Author: Paul J. & Harvey M. Deitel
Publisher: Prentice Hall, 2009
Aimed at: Programmers moving to C++
Pros: Comprehensive coverage of modern C+
Cons: Covers the very basic and the very advanced
Reviewed by: Ian Elliot
This title is one of the Deitel series of books aimed at teaching programmers new languages with an object-oriented design approach. In this case the subject is C++ and it suffers from the standard flaw common to the other books in this series – if you are already a programmer you probably don’t need the very basic low level introduction or comments and if you can’t program you probably don’t need the overhead of having to learn about object-oriented design. This said the dry and slightly academic style of the book seems to suit C++ rather better than other languages that admit a GUI drag-and-drop approach to UI design.
This isn’t a book for the expert but we do eventually reach some more advanced topics – templates, STL and the Boost libraries. Even in this section of the book there are some odd inclusions – bit manipulation and string handling are a bit “low level” compared to some of the other concerns. Also notice that the book isn’t targeted at any particular flavour of C++ although the C++ Express and GNU compilers were used to develop the code. Equally there is nothing on platform specific coding, e.g. there is no discussion of interacting with and operating system and nothing about the MFC or C++ .NET.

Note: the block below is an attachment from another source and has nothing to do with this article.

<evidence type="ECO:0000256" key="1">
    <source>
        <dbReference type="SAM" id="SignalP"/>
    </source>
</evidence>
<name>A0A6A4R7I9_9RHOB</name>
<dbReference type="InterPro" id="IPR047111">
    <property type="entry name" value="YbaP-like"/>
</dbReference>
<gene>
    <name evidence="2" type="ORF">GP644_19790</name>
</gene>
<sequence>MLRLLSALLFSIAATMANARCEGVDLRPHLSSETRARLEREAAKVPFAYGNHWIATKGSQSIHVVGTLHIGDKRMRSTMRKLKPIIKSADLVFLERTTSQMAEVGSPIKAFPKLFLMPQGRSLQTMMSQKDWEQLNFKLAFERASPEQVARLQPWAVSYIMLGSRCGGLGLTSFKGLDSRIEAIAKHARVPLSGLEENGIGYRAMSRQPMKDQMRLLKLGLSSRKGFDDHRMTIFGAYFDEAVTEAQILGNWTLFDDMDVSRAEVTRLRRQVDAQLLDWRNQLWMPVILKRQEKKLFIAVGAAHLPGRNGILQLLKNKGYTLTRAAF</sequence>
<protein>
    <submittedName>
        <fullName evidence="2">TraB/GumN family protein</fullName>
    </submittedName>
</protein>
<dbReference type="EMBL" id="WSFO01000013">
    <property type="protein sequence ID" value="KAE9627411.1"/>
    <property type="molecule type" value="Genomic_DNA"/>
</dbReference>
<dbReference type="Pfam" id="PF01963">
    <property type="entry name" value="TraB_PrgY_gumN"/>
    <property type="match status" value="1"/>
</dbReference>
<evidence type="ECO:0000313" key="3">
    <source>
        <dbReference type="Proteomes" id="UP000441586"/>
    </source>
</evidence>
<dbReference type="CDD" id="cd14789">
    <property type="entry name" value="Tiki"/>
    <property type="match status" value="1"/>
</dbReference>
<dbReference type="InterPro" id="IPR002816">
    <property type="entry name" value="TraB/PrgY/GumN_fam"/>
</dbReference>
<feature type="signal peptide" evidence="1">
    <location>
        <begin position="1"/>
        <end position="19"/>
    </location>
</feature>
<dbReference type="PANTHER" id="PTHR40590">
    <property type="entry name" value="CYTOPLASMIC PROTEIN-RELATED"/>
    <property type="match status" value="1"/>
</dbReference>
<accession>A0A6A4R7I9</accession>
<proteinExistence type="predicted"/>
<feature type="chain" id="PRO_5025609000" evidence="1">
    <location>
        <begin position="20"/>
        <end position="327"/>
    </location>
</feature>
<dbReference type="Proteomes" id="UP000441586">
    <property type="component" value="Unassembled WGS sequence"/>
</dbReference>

There is so much at so many different levels within this book that an instructor could easily pick out sub-sections to make up a custom course to suit almost any eventuality. If you are indeed planning to do this then this is the book’s strength. But if you simply want to be guided through the material it’s a weakness. With this proviso it is a good and fairly encyclopedic coverage of modern C++ coding.